Authors' conclusions

We performed meta-analyses where there was sufficient similarity among the trials and where common outcomes had been measured. There is no evidence from the analysis to suggest that admission avoidance hospital at home leads to outcomes that differ from inpatient hospital care.








檢索以下的資料庫至2008年1月:MEDLINE,EMBASE,CINAHL,EconLit以及the Cochrane Effective Practice and Organisation of Care Group (EPOC)登記資料庫。我們確認評估居家治療文章的參考文獻,並獲得可能相關的文章。試圖聯絡涉及這個研究領域的提供者與研究人員,以尋找未發表的研究。




兩名作者分別摘錄資料並評估研究品質。我們的統計分析試圖納入所有的隨機病患並在意向治療基礎上完成分析。當我們無法獲得試驗資料時,我們向試驗者要求獲得個別的病患資料(individual patient data (IPD))並依賴發表的資料。當報告的資料因為差異性而無法合併資料時,我們用描述性的總表來呈現資料。有關IPD的統合分析,如果同一個試驗中的兩個研究組別皆至少報告一個事件,則採用Cox迴歸模式分別計算死亡率與再住院的log hazard ratio及其標準誤(若兩種結果都可得)。模式中包括了隨機分配的組別(避免住院的居家治療相對於對照組),年齡(中位數以上或以下),以及性別。採用固定效果的倒數變異數統合分析來加總log hazard ratios。如果有一個組別沒有事件發生,我們則使用Peto odds ratio的方法去計算log odds ratio,其來自Kaplan Meier存活分析中logrank總和檢定‘OE’的統計值。所有的統計顯著性都採用雙尾的5%水準(p<0.05)檢驗,並以估計的效果及其95% confidence intervals來呈現資料。每一個比較組皆使用已發表的資料,對於二分結果我們使用固定效果模式來加總資料計算risk ratios。


我們納入了10篇RCTs(n = 1333),其中7篇有合格的IPD。這七篇中的五篇試驗有助於IPD的統合分析(n = 850/975;87%)。避免住院的居家治療組在三個月時死亡率沒有顯著減少(adjusted HR為0.77,95% CI為0.54至1.09;p = 0.15),但在六個月追蹤時達到顯著性(adjusted HR為0.62,95% CI為0.45至0.87;p = 0.005)。分配到居家治療的病患其住院次數沒有顯著增加(adjusted HR為1.49,95% CI為0.96至2.33;p = 0.08)。身體功能,生活品質或認知能力有些微的差異。居家治療的病患其滿意度有增加。有兩篇試驗進行了全面的經濟學分析,當排除非正規的照護成本時,避免住院的居家治療比入住急性病床的費用少。





此翻譯計畫由臺灣國家衛生研究院(National Health Research Institutes, Taiwan)統籌。



Plain language summary

'Hospital at home' services to avoid admission to hospital

There continues to be, in some countries, more demand for acute care hospital beds than there are beds. One way to decrease or avoid admissions to hospital is to provide people with acute care treatment at home. 

Special services have been developed which provide people with hospital care in their homes. Typically, these people would require treatment in an acute care hospital for a period of time. Instead, a team of health care professionals, such as doctors, nurses and physiotherapists, provide them with their treatment while they are at home. Many times, if the service is available, people can avoid the hospital altogether and be referred by their family doctor to receive the service, or be referred after visiting the emergency room. The key is that if the hospital at home service was not available, then the patient would need to be admitted to an acute hospital ward.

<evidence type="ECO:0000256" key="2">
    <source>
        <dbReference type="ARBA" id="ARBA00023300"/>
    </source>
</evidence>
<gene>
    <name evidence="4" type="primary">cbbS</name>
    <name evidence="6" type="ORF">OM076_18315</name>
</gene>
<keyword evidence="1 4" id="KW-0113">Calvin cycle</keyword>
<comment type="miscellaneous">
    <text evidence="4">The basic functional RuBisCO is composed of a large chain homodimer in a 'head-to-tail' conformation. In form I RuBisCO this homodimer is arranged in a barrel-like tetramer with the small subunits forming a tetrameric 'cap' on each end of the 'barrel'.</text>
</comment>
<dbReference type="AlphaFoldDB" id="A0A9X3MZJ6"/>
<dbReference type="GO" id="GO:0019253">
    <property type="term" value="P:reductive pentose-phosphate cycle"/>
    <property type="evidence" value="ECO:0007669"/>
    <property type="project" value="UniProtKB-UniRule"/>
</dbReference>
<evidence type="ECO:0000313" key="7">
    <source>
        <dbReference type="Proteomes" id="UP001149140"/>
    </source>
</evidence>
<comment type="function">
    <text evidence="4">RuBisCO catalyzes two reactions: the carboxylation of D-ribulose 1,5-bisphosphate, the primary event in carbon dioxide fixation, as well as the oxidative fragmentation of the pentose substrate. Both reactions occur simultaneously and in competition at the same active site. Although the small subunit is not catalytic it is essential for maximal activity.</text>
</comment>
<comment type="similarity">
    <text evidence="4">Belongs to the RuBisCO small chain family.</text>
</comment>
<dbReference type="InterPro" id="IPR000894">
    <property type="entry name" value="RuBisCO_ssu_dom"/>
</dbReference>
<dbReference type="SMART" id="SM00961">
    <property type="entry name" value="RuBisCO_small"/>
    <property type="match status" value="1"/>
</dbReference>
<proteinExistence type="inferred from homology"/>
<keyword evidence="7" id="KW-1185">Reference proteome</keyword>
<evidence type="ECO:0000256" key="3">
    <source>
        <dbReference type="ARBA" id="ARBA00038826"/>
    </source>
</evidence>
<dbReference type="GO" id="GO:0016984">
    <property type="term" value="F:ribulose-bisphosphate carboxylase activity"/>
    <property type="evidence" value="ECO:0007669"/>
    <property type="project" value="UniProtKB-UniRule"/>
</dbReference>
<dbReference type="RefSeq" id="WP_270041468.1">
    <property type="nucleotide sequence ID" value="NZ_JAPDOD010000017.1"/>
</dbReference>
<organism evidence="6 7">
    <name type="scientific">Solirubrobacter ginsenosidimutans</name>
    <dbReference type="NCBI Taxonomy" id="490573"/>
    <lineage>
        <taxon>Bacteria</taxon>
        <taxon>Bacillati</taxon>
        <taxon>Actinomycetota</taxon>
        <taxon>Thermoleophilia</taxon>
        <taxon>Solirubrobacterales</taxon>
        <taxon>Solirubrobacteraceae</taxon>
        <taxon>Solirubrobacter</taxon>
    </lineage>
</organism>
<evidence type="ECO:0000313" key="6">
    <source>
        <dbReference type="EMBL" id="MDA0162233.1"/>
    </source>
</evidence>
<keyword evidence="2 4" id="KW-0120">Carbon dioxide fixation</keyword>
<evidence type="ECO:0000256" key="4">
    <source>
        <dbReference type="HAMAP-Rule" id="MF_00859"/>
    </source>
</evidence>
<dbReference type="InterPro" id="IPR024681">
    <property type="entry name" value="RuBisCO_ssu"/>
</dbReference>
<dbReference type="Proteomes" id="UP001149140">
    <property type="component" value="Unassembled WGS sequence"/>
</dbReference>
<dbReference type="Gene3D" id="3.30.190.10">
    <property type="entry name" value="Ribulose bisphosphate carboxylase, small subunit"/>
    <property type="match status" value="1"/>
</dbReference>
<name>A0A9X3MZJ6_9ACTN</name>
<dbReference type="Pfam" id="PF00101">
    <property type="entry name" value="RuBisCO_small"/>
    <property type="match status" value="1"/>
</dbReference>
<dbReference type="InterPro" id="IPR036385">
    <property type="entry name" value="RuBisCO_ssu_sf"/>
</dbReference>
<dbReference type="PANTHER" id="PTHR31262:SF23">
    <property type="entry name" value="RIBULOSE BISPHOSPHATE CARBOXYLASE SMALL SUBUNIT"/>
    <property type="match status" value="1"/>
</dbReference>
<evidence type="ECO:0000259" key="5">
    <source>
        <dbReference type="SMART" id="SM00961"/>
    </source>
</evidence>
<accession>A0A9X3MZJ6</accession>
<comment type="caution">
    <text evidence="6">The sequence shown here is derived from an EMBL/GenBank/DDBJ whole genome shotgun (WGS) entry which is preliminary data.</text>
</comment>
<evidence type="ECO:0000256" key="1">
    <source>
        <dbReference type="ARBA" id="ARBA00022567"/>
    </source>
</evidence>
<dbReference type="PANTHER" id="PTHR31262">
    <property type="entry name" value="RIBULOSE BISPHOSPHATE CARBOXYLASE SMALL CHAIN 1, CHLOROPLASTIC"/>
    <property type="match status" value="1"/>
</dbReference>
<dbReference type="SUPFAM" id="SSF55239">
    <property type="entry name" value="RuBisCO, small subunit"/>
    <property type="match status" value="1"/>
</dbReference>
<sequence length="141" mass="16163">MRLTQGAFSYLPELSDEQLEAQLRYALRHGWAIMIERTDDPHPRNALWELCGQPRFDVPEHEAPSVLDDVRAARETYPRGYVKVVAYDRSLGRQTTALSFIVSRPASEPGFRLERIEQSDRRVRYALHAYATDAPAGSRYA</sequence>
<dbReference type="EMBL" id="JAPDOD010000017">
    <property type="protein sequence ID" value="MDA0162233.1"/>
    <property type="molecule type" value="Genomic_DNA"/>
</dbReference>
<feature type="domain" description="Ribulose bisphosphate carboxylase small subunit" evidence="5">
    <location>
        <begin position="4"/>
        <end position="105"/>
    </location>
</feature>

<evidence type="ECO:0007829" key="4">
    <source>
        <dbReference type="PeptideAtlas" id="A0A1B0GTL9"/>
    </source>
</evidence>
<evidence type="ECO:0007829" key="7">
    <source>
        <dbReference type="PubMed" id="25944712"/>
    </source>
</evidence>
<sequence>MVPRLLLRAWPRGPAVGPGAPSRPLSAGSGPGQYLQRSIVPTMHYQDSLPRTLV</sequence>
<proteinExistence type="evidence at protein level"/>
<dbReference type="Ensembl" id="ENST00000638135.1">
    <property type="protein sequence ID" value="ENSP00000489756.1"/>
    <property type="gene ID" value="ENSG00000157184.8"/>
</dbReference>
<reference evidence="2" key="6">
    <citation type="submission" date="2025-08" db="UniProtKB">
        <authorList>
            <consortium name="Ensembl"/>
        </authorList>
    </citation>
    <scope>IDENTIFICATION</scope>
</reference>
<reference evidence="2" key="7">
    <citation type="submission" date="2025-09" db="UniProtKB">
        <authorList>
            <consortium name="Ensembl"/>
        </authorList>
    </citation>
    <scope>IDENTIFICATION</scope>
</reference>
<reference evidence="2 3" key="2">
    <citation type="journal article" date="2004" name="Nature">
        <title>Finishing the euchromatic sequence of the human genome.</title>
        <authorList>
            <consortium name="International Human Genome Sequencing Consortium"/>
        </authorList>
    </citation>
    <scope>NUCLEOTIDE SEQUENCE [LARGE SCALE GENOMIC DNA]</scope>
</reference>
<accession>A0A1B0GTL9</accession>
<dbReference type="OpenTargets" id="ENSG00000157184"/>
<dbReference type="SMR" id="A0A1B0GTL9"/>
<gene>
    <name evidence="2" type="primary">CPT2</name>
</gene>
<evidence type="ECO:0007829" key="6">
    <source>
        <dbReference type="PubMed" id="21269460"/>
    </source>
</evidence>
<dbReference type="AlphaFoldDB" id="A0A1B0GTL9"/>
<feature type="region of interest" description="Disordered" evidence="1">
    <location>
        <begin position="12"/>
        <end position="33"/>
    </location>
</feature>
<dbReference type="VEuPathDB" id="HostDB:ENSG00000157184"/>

A review of the effect of hospital at home services to avoid admission was conducted. After searching for all relevant studies, 10 studies were found.  The evidence shows that when compared to in-hospital care, hospital at home services may reduce the chances of dying. However, later on, admissions to hospital may increase. Admission avoidance hospital at home may not reduce or improve quality of life, function, or cognitive abilities (such as mental alertness and thinking) more than in hospital care. And while it may improve satisfaction in people at home, it is not known how it affects the carers of the people at home. With respect to costs, hospital at home services may be less expensive than in hospital care. 

From this review however, it is not known which people would most benefit from hospital at home services. Although in these studies, most people were on average 70 to 80 years old. It is also not clear how the current state of the health system in a country would modify the effect of a hospital at home service.